On an early pre-dawn morning in September 2010, I waited along with two other travel writers in the parking lot of the Hanalei Colony Resort on Kauai to meet Brian Ross, owner of Photo Safari Hawaii.
Right on time, Brian arrived and we climbed into his 4x4 SUV. As someone who takes thousands of photos each year in Hawaii, what followed was one of the most fun and indeed educational experiences I've had in Hawaii, but also one of the most difficult to describe.
I expected that what would happen over the next 4-5 hours would be that Brian would take us to a number of scenic locations that he had selected on Kauai's North Shore so that we could take some great photos. What I didn't expect was that our first stop would last almost two hours and that during those two hours we'd walk up and down a remote beach and learn the essence of how to take great photos. In retrospect, those two hours taught me more than I had learned on my own in over fifteen years of digital photography.
It was well before sunrise that we drove to a parking area in what is now Haena State Park and hiked through a dark wooded area once home to Taylor Camp. From 1969-1977 Taylor Camp was home to band of hippies, surfers and Vietnam veterans on land owned by Howard Taylor, brother of actress Elizabeth Taylor.
Our destination was a remote and beautiful stretch of beach. Our goal was to view what turned out to be an amazing sunrise, and experience how the rays of the rising sun affect how everything around you changes in appearance from moment to moment. That was only the beginning of our lessons.
In Their Own Words
Brian best describes his company's photography workshops on the Photo Safari Hawaii website.
"We introduce a Taoist approach to photographic composition, wherein the artist is encouraged to cultivate an awareness of the relationship of the elements, qualities of light as it conceals, reveals, and creates intricate patterns in nature, and a mindfulness his/her self as the creative artist...
As a context for understanding the artist's perspective, participants will be guided and encouraged to explore the dynamics of Visual Grammar in fine art photography exercises inspired by the teachings of Wassily Kandinsky of the Bauhaus School.
We will suggest participants be present and creative in these beautiful scenic spots, to admire their natural and ephemeral qualities, and create inspired photographic compositions, by experimenting and exploring through the lens of their camera."
Our Photography Workshop
We spent the first hour immediately following "chasing the light" and seeing how it changed everything around us from moment to moment. We learned how to utilize direct versus indirect light, points of light, horizontal and vertical lines, shadows and points of interest to take better photos.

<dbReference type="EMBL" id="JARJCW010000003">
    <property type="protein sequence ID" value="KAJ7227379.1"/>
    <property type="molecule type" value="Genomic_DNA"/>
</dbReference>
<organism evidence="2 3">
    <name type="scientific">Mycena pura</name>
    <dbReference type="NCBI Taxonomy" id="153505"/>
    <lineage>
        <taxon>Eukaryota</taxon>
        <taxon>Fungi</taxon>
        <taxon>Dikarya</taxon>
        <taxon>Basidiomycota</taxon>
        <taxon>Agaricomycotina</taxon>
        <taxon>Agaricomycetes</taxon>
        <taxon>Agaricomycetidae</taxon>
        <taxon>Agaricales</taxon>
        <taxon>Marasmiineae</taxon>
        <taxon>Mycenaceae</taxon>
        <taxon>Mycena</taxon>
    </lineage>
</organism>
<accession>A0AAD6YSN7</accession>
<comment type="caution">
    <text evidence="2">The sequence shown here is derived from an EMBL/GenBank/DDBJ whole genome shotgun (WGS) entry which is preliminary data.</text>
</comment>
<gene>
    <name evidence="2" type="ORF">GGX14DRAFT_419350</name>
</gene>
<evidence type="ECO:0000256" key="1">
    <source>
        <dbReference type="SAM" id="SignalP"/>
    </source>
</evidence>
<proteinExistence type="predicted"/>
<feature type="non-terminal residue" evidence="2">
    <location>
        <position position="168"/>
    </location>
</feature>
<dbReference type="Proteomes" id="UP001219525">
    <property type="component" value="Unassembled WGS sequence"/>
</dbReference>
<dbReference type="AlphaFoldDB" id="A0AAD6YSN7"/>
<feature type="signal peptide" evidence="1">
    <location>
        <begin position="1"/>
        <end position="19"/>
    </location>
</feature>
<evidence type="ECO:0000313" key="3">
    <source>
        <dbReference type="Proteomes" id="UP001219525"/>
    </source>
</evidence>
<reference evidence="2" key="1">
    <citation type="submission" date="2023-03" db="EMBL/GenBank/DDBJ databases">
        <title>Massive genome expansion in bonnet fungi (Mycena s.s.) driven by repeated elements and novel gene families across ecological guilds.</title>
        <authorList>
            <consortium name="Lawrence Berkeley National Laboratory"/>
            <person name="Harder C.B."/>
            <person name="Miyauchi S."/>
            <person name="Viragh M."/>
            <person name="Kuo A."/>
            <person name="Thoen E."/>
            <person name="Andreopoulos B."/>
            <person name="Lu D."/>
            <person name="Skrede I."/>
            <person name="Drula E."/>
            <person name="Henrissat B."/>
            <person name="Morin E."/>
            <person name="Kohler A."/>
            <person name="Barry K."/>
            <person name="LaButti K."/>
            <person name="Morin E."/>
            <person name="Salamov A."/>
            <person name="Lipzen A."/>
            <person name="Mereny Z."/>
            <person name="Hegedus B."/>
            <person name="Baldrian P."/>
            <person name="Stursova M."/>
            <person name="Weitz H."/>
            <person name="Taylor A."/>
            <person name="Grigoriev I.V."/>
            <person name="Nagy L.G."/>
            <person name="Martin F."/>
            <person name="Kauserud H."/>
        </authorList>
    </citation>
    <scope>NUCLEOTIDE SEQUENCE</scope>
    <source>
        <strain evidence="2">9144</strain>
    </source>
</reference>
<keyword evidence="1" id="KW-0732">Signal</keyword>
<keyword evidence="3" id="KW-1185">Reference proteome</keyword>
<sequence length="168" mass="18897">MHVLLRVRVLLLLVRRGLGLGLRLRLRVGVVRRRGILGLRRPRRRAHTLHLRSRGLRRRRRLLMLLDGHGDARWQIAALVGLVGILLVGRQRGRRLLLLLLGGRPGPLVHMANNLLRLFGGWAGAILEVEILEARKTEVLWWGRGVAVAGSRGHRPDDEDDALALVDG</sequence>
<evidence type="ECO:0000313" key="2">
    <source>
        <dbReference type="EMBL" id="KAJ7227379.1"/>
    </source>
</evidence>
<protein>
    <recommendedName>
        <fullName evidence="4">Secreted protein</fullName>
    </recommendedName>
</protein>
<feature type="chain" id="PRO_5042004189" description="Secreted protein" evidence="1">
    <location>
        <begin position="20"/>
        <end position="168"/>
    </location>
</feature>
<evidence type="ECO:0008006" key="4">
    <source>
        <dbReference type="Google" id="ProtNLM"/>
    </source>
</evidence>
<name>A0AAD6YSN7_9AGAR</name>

We spent the next hour creating our own artistic photos utilizing the lessons we had learned. You can see some of my own photos in our Photo Safari Hawaii Photo Gallery. I'm hoping that a picture speaks better than my own explanation of the lessons we learned.
Brian is an excellent teacher whose 25-plus years of work has been exhibited at the Los Angeles County Museum of Art, Santa Barbara Contemporary Arts Forum, the Broadway Gallery in NYC, & the Hui No’eau in Hawaii. He has photographed noble laureates: HH the Dalai Lama XIV, Nelson Mandela, and Archbishop Desmond Tutu. On a personal level, I was delighted to hear that he did his undergraduate work at the University of Pennsylvania in Philadelphia, not far from my home.
Brian assured us that all of his other guides are just as good at what they do. He has to be a tough act to follow.
Following our stay at Haena State Park we made our way back past Hanalei town and up the cliffside to Kilauea for breakfast at the superb Kilauea Bakery. From there we made a brief stop at the Kilauea Point National Wildlife Refuge lookout and then made our way down into Hanalei Valley where we stopped at the taro fields to put some of what we had learned into action (or rather, more precisely, photos.)
Following our stop in Hanalei Valley it was back to Hanalei Colony Resort before noon after what turned out to be a much too short, but extremely fun and educational, experience.
If You Go
Fortunately, for those who want a longer experience, Photo Safari Hawaii offers a wife selection of photo ecotours on all six of the major Hawaiian Islands ranging from half-day tours to 5 and 10 Day Hawaii Photography Workshops. Details of all of these tours and pricing are available on the Photo Safari Hawaii website.
Beginning in 2013, Photo Safari Hawaii now offers Group Photography Workshops at the National Tropical Botanical Gardens on the southern shore of Kauai in the Allerton & McBryde Gardens.